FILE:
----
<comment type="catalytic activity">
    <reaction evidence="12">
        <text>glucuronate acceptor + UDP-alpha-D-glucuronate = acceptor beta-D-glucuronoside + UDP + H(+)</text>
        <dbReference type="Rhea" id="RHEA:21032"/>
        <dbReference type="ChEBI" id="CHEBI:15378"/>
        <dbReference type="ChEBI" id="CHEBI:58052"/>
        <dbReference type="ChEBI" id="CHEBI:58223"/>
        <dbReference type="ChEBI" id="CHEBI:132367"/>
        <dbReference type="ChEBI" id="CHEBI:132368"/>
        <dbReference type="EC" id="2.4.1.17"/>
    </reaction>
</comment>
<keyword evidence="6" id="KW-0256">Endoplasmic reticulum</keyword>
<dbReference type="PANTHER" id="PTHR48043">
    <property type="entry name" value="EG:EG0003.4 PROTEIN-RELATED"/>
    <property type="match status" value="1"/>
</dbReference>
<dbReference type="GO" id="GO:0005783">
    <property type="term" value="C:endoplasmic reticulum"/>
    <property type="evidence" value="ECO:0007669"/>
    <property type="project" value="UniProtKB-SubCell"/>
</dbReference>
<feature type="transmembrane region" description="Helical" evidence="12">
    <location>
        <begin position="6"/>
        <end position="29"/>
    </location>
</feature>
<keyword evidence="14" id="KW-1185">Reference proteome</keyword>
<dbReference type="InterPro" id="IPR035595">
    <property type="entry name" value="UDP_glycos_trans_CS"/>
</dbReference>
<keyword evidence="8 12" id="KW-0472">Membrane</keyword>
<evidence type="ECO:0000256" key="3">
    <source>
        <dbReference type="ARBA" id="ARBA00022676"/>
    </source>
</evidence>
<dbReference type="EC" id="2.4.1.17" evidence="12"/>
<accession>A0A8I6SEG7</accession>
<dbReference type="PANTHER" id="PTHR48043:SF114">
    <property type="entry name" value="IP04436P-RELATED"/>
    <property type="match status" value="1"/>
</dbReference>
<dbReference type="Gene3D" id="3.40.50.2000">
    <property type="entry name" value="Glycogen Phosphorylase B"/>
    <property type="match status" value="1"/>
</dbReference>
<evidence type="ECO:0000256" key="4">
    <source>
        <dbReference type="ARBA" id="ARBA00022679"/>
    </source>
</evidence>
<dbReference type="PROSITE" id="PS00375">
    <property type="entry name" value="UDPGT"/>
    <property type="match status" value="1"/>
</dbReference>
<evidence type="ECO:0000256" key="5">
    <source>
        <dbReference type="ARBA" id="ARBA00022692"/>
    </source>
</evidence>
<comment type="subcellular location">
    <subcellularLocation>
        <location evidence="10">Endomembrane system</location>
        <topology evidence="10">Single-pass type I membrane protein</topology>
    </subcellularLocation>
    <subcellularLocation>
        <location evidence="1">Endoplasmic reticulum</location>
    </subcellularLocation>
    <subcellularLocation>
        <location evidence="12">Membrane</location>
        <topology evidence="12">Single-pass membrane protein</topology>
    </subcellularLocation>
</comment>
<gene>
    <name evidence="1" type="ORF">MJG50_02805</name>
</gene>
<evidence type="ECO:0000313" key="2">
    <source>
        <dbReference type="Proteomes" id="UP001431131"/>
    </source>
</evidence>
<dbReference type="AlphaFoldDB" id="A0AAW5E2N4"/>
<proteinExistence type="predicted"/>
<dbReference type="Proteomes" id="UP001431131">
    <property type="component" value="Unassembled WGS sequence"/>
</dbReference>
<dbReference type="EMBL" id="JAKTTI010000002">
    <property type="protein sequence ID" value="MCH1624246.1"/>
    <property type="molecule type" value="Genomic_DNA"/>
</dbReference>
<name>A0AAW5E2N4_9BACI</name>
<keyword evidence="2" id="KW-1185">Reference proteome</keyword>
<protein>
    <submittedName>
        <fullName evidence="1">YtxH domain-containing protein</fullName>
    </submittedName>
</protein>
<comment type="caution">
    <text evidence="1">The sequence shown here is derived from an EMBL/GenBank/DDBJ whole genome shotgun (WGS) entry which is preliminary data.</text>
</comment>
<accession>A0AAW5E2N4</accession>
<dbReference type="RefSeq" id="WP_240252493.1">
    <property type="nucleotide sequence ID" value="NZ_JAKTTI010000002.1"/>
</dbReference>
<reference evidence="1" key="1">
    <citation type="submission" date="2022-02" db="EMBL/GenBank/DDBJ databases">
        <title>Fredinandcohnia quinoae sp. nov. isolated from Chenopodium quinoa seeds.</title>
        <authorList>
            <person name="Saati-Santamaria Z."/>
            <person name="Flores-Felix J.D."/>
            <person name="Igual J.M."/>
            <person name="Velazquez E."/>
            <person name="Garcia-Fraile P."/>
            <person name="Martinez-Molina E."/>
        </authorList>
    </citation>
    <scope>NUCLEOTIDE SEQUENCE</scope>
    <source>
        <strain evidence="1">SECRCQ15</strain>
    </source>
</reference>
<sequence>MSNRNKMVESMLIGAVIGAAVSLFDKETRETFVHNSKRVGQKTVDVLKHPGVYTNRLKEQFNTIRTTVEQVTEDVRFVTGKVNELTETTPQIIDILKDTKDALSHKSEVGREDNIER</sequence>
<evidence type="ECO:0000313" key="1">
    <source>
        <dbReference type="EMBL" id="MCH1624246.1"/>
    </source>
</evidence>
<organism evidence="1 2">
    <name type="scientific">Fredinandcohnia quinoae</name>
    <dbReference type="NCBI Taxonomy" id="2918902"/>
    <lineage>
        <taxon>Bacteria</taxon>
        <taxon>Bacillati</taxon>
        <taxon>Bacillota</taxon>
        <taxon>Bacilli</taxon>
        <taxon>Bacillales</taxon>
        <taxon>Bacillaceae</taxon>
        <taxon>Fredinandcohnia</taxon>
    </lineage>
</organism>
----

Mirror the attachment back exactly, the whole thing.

<comment type="catalytic activity">
    <reaction evidence="12">
        <text>glucuronate acceptor + UDP-alpha-D-glucuronate = acceptor beta-D-glucuronoside + UDP + H(+)</text>
        <dbReference type="Rhea" id="RHEA:21032"/>
        <dbReference type="ChEBI" id="CHEBI:15378"/>
        <dbReference type="ChEBI" id="CHEBI:58052"/>
        <dbReference type="ChEBI" id="CHEBI:58223"/>
        <dbReference type="ChEBI" id="CHEBI:132367"/>
        <dbReference type="ChEBI" id="CHEBI:132368"/>
        <dbReference type="EC" id="2.4.1.17"/>
    </reaction>
</comment>
<keyword evidence="6" id="KW-0256">Endoplasmic reticulum</keyword>
<dbReference type="PANTHER" id="PTHR48043">
    <property type="entry name" value="EG:EG0003.4 PROTEIN-RELATED"/>
    <property type="match status" value="1"/>
</dbReference>
<dbReference type="GO" id="GO:0005783">
    <property type="term" value="C:endoplasmic reticulum"/>
    <property type="evidence" value="ECO:0007669"/>
    <property type="project" value="UniProtKB-SubCell"/>
</dbReference>
<feature type="transmembrane region" description="Helical" evidence="12">
    <location>
        <begin position="6"/>
        <end position="29"/>
    </location>
</feature>
<keyword evidence="14" id="KW-1185">Reference proteome</keyword>
<dbReference type="InterPro" id="IPR035595">
    <property type="entry name" value="UDP_glycos_trans_CS"/>
</dbReference>
<keyword evidence="8 12" id="KW-0472">Membrane</keyword>
<evidence type="ECO:0000256" key="3">
    <source>
        <dbReference type="ARBA" id="ARBA00022676"/>
    </source>
</evidence>
<dbReference type="EC" id="2.4.1.17" evidence="12"/>
<accession>A0A8I6SEG7</accession>
<dbReference type="PANTHER" id="PTHR48043:SF114">
    <property type="entry name" value="IP04436P-RELATED"/>
    <property type="match status" value="1"/>
</dbReference>
<dbReference type="Gene3D" id="3.40.50.2000">
    <property type="entry name" value="Glycogen Phosphorylase B"/>
    <property type="match status" value="1"/>
</dbReference>
<evidence type="ECO:0000256" key="4">
    <source>
        <dbReference type="ARBA" id="ARBA00022679"/>
    </source>
</evidence>
<dbReference type="PROSITE" id="PS00375">
    <property type="entry name" value="UDPGT"/>
    <property type="match status" value="1"/>
</dbReference>
<evidence type="ECO:0000256" key="5">
    <source>
        <dbReference type="ARBA" id="ARBA00022692"/>
    </source>
</evidence>
<comment type="subcellular location">
    <subcellularLocation>
        <location evidence="10">Endomembrane system</location>
        <topology evidence="10">Single-pass type I membrane protein</topology>
    </subcellularLocation>
    <subcellularLocation>
        <location evidence="1">Endoplasmic reticulum</location>
    </subcellularLocation>
    <subcellularLocation>
        <location evidence="12">Membrane</location>
        <topology evidence="12">Single-pass membrane protein</topology>
    </subcellularLocation>
</comment>
<gene>
    <name evidence="1" type="ORF">MJG50_02805</name>
</gene>
<evidence type="ECO:0000313" key="2">
    <source>
        <dbReference type="Proteomes" id="UP001431131"/>
    </source>
</evidence>
<dbReference type="AlphaFoldDB" id="A0AAW5E2N4"/>
<proteinExistence type="predicted"/>
<dbReference type="Proteomes" id="UP001431131">
    <property type="component" value="Unassembled WGS sequence"/>
</dbReference>
<dbReference type="EMBL" id="JAKTTI010000002">
    <property type="protein sequence ID" value="MCH1624246.1"/>
    <property type="molecule type" value="Genomic_DNA"/>
</dbReference>
<name>A0AAW5E2N4_9BACI</name>
<keyword evidence="2" id="KW-1185">Reference proteome</keyword>
<protein>
    <submittedName>
        <fullName evidence="1">YtxH domain-containing protein</fullName>
    </submittedName>
</protein>
<comment type="caution">
    <text evidence="1">The sequence shown here is derived from an EMBL/GenBank/DDBJ whole genome shotgun (WGS) entry which is preliminary data.</text>
</comment>
<accession>A0AAW5E2N4</accession>
<dbReference type="RefSeq" id="WP_240252493.1">
    <property type="nucleotide sequence ID" value="NZ_JAKTTI010000002.1"/>
</dbReference>
<reference evidence="1" key="1">
    <citation type="submission" date="2022-02" db="EMBL/GenBank/DDBJ databases">
        <title>Fredinandcohnia quinoae sp. nov. isolated from Chenopodium quinoa seeds.</title>
        <authorList>
            <person name="Saati-Santamaria Z."/>
            <person name="Flores-Felix J.D."/>
            <person name="Igual J.M."/>
            <person name="Velazquez E."/>
            <person name="Garcia-Fraile P."/>
            <person name="Martinez-Molina E."/>
        </authorList>
    </citation>
    <scope>NUCLEOTIDE SEQUENCE</scope>
    <source>
        <strain evidence="1">SECRCQ15</strain>
    </source>
</reference>
<sequence>MSNRNKMVESMLIGAVIGAAVSLFDKETRETFVHNSKRVGQKTVDVLKHPGVYTNRLKEQFNTIRTTVEQVTEDVRFVTGKVNELTETTPQIIDILKDTKDALSHKSEVGREDNIER</sequence>
<evidence type="ECO:0000313" key="1">
    <source>
        <dbReference type="EMBL" id="MCH1624246.1"/>
    </source>
</evidence>
<organism evidence="1 2">
    <name type="scientific">Fredinandcohnia quinoae</name>
    <dbReference type="NCBI Taxonomy" id="2918902"/>
    <lineage>
        <taxon>Bacteria</taxon>
        <taxon>Bacillati</taxon>
        <taxon>Bacillota</taxon>
        <taxon>Bacilli</taxon>
        <taxon>Bacillales</taxon>
        <taxon>Bacillaceae</taxon>
        <taxon>Fredinandcohnia</taxon>
    </lineage>
</organism>